It is almost certain now that Finland and Sweden will join NATO, making it the largest political and military redesign of the map of Europe since the countries of Central and Eastern Europe joined the military alliance, as well as the European Union, in different waves in the end. of the 1990s and early 2000s.
The big questions right now are no longer about, but rather when Finland and Sweden will join NATO, if they will do it together, and – perhaps most decisively – if they will get some security guarantees within a (probable) period of months between their applications and to actually be approved as full members of the alliance.
Make no mistake, this is a major Copernican shift in two countries that have been militarily non-aligned since the end of World War II.
For Finland, it will be the ultimate step to finally free itself from the concept of “Finnishisation” during the Cold War, when the Soviet Union left the country independent but had great influence on its political choices.
For Sweden, the feeling of being “neutral” has shaped its political life for decades, if not centuries. Having managed to stay out of both world wars during the 20th century, its last recognized military conflict with Norway was in 1814.
In other words, it is a big deal for both countries.
It is therefore even more striking how fast the decision-making process is going on in both Helsinki and Stockholm this spring. There is a “before and after February 24”, said Swedish Prime Minister Magdalena Andersson when she received her Finnish counterpart, Sanna Marin, in the Swedish capital earlier this week, referring to Russia’s invasion of Ukraine.
The Kremlin’s war has concentrated its senses, and subsequent threats from Moscow as the couple closer to NATO have only strengthened their determination. So much so that the Nordic duo is now considering joining even without referendums in one of the countries.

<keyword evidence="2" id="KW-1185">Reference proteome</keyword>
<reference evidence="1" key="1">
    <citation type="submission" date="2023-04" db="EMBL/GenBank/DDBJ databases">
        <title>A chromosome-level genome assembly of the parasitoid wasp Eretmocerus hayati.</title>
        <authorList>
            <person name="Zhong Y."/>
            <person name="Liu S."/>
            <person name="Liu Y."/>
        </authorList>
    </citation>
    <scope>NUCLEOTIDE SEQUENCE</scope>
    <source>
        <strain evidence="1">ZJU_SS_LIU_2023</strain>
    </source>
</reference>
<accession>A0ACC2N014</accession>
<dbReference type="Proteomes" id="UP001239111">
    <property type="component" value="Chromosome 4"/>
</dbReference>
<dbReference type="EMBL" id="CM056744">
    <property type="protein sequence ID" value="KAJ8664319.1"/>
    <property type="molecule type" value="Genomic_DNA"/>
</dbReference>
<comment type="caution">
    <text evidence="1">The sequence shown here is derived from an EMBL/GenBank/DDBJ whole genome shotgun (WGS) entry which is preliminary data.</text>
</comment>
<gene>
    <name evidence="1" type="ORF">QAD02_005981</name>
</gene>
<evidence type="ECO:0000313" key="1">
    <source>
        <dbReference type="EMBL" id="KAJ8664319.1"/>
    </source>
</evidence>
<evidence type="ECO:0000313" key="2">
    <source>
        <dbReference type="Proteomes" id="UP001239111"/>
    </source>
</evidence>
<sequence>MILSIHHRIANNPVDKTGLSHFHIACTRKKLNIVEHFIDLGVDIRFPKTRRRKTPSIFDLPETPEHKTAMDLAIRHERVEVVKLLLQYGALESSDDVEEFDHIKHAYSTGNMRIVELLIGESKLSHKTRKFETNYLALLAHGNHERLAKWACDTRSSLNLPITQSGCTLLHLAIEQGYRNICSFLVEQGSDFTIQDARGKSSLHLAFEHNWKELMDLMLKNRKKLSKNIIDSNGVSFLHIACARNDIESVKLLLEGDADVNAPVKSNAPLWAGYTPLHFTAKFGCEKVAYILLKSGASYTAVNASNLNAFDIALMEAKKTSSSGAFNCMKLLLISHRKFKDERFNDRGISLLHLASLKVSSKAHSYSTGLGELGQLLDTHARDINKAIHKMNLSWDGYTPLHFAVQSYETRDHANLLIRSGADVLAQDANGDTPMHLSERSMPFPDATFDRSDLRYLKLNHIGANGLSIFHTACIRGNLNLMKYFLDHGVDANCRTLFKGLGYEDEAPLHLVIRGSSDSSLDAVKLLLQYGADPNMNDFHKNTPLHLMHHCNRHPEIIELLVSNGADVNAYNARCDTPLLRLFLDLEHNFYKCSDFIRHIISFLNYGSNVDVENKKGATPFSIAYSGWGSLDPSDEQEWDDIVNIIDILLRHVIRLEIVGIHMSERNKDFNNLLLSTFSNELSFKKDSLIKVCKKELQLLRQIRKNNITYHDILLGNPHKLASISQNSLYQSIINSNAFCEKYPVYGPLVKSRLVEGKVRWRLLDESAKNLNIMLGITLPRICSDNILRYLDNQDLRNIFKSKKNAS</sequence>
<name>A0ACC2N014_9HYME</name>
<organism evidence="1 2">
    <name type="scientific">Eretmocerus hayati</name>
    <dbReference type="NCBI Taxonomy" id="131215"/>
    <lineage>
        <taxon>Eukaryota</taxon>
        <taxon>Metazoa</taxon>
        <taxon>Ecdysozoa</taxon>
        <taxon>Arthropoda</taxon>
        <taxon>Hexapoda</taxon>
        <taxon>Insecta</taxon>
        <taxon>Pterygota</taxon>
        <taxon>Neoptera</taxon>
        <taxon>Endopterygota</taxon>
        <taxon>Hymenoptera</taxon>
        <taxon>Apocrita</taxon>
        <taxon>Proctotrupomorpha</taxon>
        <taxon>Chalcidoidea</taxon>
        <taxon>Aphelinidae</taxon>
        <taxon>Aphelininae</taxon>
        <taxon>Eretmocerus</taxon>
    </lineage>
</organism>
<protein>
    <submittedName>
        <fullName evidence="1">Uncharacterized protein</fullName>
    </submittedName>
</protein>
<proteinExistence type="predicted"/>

Marin confirmed in Stockholm that the Finnish Parliament and its various committees will now discuss whether or not to join the military alliance, but that a decision is expected “in weeks and not months”.
Still, it is already clear what the decision will be. Nearly 70 percent of the Finnish population supports membership, according to a recent survey, and dubious parties such as the populist Finns and the Center Party now state that they are in favor of joining. Expect an application to land on NATO Secretary General Jens Stoltenberg’s desk as early as May.
In 2017, the Swedish Armored Regiments will participate in joint exercises with NATO troops.
Finland is currently leading, but Sweden seems to be driving on its eastern neighbor. The ruling Social Democrats, a champion of freedom of alliance, are currently having internal debates about it, but reports in the media say that Prime Minister Andersson is in favor of membership. The four center parties in the Riksdag are already involved and the populist right-wing Sweden Democrats have indicated that they are ready if Finland joins.
Therefore, there is a parliamentary majority, and – while the latest opinion polls show that 45 percent of Swedes would join compared to 33 percent against and 22 percent insecure – surveys show that the number who support membership would jump to well over 60 percent if Finland also joined . Do not be surprised to see a Swedish application follow shortly after the Finnish one, as Stockholm seems to want this issue investigated before the Swedish parliamentary elections at the end of September.